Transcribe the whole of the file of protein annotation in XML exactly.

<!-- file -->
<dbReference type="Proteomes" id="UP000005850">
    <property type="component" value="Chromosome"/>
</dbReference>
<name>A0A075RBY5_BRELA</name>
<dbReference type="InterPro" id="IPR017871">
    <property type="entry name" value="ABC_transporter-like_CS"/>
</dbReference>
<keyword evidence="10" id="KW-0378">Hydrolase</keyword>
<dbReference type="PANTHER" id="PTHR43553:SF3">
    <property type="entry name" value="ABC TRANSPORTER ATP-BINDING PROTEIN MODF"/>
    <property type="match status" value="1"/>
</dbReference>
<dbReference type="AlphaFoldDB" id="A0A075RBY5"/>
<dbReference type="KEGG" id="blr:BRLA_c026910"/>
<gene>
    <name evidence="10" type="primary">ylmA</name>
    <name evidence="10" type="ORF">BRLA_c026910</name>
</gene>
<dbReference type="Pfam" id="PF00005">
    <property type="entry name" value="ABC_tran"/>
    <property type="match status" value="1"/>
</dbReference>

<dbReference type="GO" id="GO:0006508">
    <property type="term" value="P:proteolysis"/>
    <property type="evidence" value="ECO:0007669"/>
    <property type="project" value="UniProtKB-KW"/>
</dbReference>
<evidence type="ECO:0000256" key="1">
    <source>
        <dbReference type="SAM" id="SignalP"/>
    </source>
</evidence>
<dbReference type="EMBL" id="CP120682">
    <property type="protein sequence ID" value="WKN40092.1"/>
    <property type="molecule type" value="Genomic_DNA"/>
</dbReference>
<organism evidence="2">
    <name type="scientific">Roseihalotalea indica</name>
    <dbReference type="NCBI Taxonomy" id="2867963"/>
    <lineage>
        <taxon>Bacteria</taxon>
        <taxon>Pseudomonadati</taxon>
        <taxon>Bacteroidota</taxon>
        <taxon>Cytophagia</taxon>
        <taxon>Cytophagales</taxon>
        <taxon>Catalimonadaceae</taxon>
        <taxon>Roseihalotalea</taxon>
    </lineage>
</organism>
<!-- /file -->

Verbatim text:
<dbReference type="Proteomes" id="UP000005850">
    <property type="component" value="Chromosome"/>
</dbReference>
<name>A0A075RBY5_BRELA</name>
<dbReference type="InterPro" id="IPR017871">
    <property type="entry name" value="ABC_transporter-like_CS"/>
</dbReference>
<keyword evidence="10" id="KW-0378">Hydrolase</keyword>
<dbReference type="PANTHER" id="PTHR43553:SF3">
    <property type="entry name" value="ABC TRANSPORTER ATP-BINDING PROTEIN MODF"/>
    <property type="match status" value="1"/>
</dbReference>
<dbReference type="AlphaFoldDB" id="A0A075RBY5"/>
<dbReference type="KEGG" id="blr:BRLA_c026910"/>
<gene>
    <name evidence="10" type="primary">ylmA</name>
    <name evidence="10" type="ORF">BRLA_c026910</name>
</gene>
<dbReference type="Pfam" id="PF00005">
    <property type="entry name" value="ABC_tran"/>
    <property type="match status" value="1"/>
</dbReference>

<dbReference type="GO" id="GO:0006508">
    <property type="term" value="P:proteolysis"/>
    <property type="evidence" value="ECO:0007669"/>
    <property type="project" value="UniProtKB-KW"/>
</dbReference>
<evidence type="ECO:0000256" key="1">
    <source>
        <dbReference type="SAM" id="SignalP"/>
    </source>
</evidence>
<dbReference type="EMBL" id="CP120682">
    <property type="protein sequence ID" value="WKN40092.1"/>
    <property type="molecule type" value="Genomic_DNA"/>
</dbReference>
<organism evidence="2">
    <name type="scientific">Roseihalotalea indica</name>
    <dbReference type="NCBI Taxonomy" id="2867963"/>
    <lineage>
        <taxon>Bacteria</taxon>
        <taxon>Pseudomonadati</taxon>
        <taxon>Bacteroidota</taxon>
        <taxon>Cytophagia</taxon>
        <taxon>Cytophagales</taxon>
        <taxon>Catalimonadaceae</taxon>
        <taxon>Roseihalotalea</taxon>
    </lineage>
</organism>